Gono/Mawere battle

Vincent Kahiya


A WAR of words is raging between Reserve Bank governor Gideon Gono and Mutumwa Mawere over the nationalisation of the self-exiled tycoon’s business empire.


Mawere, a charismatic exponent of indigenisation, has launched a scathing attack on Gono, accusing him of masterminding the take-over of his businesses by government and of playing “Godfather” in illegal foreign currency deals.


In an interview this week, Gono strongly rejected the charges and accused Mawere of insincerity.


The Zimbabwe Independent can reveal that despite the current row, last year Gono and Mawere were writing each other cozy e-mails in which they accused the media of trying to drive a wedge between them.


The letters were prompted by an article published in this paper last June in which Mawere attacked Gono for acting like a policeman, prosecutor and judge. But despite reassuring missives between the two, their relationship was souring in the wake of the accusations.


Mawere has alleged that relations with Gono became strained in 2000 after the CBZ, which Gono headed at the time, purchased US$2 million from Mawere’s Shabani Mashava Mines (SMM) to procure fuel.


Mawere said he discovered that Gono was operating a slush fund to which he was crediting proceeds from fuel deals. He alleges that Gono sought to use his (Mawere’s) name in “fraudulent” activities by indicating on a bank document: “Pay Mawere/Hilary $10 million”.


“Hilary” referred to SMM chief executive Hilary Munyati.


“I then contacted Gono to investigate what was at play in the transaction,” said Mawere. “I met with him and showed him the document and asked him to explain the brokerage account and why my name was on the document.


“Gono apologised,” Mawere claimed, “for the use of my name but I demanded that SMM be refunded the money diverted by CBZ to the brokerage account. Initially Gono refused to refund the money. He finally relented and refunded $10 000 000 to SMM in 2003. Hilary can confirm this because the cheque was delivered to him.”


The relationship between the two worsened after this episode.


“I think he thought I was going to expose CBZ’s secret brokerage account where billions of dollars could have been siphoned. When he became governor, I knew it was going to be revenge time but I did not know he could go to this extent,” said Mawere.


Gono this week admitted that SMM availed US$2 million to CBZ.


He said at the time the deal was negotiated the exchange rate was US$1:$38 but the rate moved to US$1:$55 at the time the money was paid out. He said when it came to paying Mawere the Zimbabwe dollar equivalent of the forex availed, he demanded to be paid at the higher exchange rate.


“Mawere came to me fighting to be paid the difference,” said Gono. “We had a number of meetings with him and eventually I authorised that he be paid. This is the reference you see on the documents that you have,” Gono said.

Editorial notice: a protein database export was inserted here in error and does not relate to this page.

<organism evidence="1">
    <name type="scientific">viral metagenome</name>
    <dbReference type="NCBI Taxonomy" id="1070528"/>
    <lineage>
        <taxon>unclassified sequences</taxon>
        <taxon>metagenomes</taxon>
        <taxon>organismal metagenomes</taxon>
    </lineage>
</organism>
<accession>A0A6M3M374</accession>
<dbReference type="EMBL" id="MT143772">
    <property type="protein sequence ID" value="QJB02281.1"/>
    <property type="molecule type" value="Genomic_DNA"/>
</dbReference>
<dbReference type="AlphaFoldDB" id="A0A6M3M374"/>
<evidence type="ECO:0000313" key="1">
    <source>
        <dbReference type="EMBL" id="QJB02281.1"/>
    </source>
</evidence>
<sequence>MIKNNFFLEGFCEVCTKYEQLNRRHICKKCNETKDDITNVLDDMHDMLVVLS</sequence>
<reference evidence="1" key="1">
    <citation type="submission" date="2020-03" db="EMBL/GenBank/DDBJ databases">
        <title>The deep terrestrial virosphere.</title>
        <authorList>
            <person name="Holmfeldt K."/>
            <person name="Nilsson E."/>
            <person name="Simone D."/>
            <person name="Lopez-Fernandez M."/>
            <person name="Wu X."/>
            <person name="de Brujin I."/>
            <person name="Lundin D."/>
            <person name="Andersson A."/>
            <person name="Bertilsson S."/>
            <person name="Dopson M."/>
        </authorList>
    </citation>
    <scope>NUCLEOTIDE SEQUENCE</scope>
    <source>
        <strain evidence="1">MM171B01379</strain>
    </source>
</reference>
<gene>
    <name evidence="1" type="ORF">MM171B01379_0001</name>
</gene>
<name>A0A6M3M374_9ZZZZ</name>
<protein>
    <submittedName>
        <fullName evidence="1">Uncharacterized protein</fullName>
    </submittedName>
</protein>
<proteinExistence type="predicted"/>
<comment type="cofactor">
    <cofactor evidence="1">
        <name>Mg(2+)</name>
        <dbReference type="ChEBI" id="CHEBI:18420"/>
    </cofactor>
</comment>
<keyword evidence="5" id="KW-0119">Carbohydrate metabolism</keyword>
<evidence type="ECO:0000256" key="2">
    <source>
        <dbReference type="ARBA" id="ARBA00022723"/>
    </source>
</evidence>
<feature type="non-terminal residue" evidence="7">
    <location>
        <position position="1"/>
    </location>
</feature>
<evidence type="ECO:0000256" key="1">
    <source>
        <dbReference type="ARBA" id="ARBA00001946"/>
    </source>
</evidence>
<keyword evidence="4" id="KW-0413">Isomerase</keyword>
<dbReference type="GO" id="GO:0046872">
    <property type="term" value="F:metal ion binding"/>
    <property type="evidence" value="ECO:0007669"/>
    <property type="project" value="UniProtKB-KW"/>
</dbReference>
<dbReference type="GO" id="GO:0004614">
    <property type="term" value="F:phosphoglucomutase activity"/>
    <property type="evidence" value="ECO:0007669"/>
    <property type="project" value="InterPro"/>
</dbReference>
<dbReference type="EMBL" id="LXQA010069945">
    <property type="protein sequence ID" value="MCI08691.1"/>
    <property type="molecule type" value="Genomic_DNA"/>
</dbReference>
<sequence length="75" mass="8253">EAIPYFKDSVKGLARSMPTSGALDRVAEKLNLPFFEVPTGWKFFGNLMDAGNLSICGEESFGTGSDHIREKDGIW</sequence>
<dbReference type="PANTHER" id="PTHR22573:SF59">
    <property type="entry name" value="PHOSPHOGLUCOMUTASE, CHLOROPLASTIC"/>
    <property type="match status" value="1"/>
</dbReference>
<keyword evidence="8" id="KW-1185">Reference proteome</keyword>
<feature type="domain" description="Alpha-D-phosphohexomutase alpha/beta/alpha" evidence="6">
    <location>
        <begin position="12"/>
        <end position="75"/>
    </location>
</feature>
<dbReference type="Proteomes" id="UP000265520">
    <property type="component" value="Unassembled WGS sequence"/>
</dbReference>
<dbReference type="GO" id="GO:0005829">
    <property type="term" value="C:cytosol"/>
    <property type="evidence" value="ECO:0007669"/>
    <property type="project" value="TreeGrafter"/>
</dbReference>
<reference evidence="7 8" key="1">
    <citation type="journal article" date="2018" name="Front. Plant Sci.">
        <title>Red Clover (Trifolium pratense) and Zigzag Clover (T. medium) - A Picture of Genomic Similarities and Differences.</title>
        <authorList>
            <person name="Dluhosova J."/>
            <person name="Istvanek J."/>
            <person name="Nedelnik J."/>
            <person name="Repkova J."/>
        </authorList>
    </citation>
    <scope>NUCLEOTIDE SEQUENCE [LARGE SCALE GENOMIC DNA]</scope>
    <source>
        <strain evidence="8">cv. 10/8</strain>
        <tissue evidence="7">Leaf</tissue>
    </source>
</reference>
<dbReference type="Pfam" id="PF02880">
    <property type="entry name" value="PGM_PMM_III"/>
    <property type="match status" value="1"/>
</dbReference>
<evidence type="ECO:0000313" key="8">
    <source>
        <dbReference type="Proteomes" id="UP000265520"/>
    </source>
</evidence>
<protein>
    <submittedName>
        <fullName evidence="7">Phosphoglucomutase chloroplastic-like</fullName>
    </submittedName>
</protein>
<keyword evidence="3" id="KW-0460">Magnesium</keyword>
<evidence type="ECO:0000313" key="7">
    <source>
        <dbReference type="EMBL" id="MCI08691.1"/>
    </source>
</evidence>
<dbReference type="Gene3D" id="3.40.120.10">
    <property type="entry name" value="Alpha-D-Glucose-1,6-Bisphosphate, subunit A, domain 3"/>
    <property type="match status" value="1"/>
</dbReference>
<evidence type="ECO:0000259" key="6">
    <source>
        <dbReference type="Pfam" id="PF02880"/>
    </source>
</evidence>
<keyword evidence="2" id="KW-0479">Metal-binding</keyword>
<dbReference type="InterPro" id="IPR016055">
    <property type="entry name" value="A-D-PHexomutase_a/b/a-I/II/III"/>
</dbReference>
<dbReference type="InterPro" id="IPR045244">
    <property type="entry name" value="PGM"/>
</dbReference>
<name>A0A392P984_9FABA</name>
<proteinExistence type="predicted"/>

“We were handling transactions for the procurement of fuel and like any bank we charged a fee,” he said.


“Every bank operates this. You can call it a commission account or slush fund but there is nothing irregular here. Every bank operates such an account. It is a technical account which if portrayed in a certain way can project certain negativities.”


Gono brushed aside as “madness” allegations that he operated a slush fund at the CBZ whose proceeds he used to build a “100-bedroomed” mansion, as claimed by Mawere, and to pay his cronies in government.


“I have not wanted to lend dignity by commenting on accusations that border on madness. My request to those peddling such lies is for them to retreat to the remaining corner of dignity and truthfulness,” Gono said.


“I would challenge anyone telling these lies to swear by the Bible that this is the situation,” he said.


Mawere is an angry man after the loss of his companies, including the giant asbestos miner SMM, to government. He is also wanted by police on charges of externalising forex worth $300 billion. He blames Gono for his misfortunes.


Curiously, documents to hand show that Mawere in June last year wrote to Gono disavowing a story in the Independent in which he attacked Gono. In an emotional response written in Shona two days later, Gono expressed his consternation at the contents of the article.


“Ndinotenda nemashoko ako mwana waamai. Ichokwadi kuti ndanga ndichishushikana mupfungwa nokuedza kutsvara ndangariro dzangu kuti ndinyatsoyeuka kuti patakatadzirana ndepapi asindichishaya kupaona kana kuparangarira. (Thanks for your message. It is true that I have been troubled and searching my thoughts to remember where we clashed but I failed),” said Gono.


In the letter, Gono said the last time the two met Mawere wanted help from the governor to reconcile him with two banks.


Gono also claimed that he had received information that Mawere was plotting to harm his reputation in Zimbabwe and abroad.


But Mawere in his response said there were people trying to drive a wedge between them.


“My concern remains that someone out there seems to enjoy separating us,” he said. “It is clear that someone is spinning for a benefit that is not in the national interest.”

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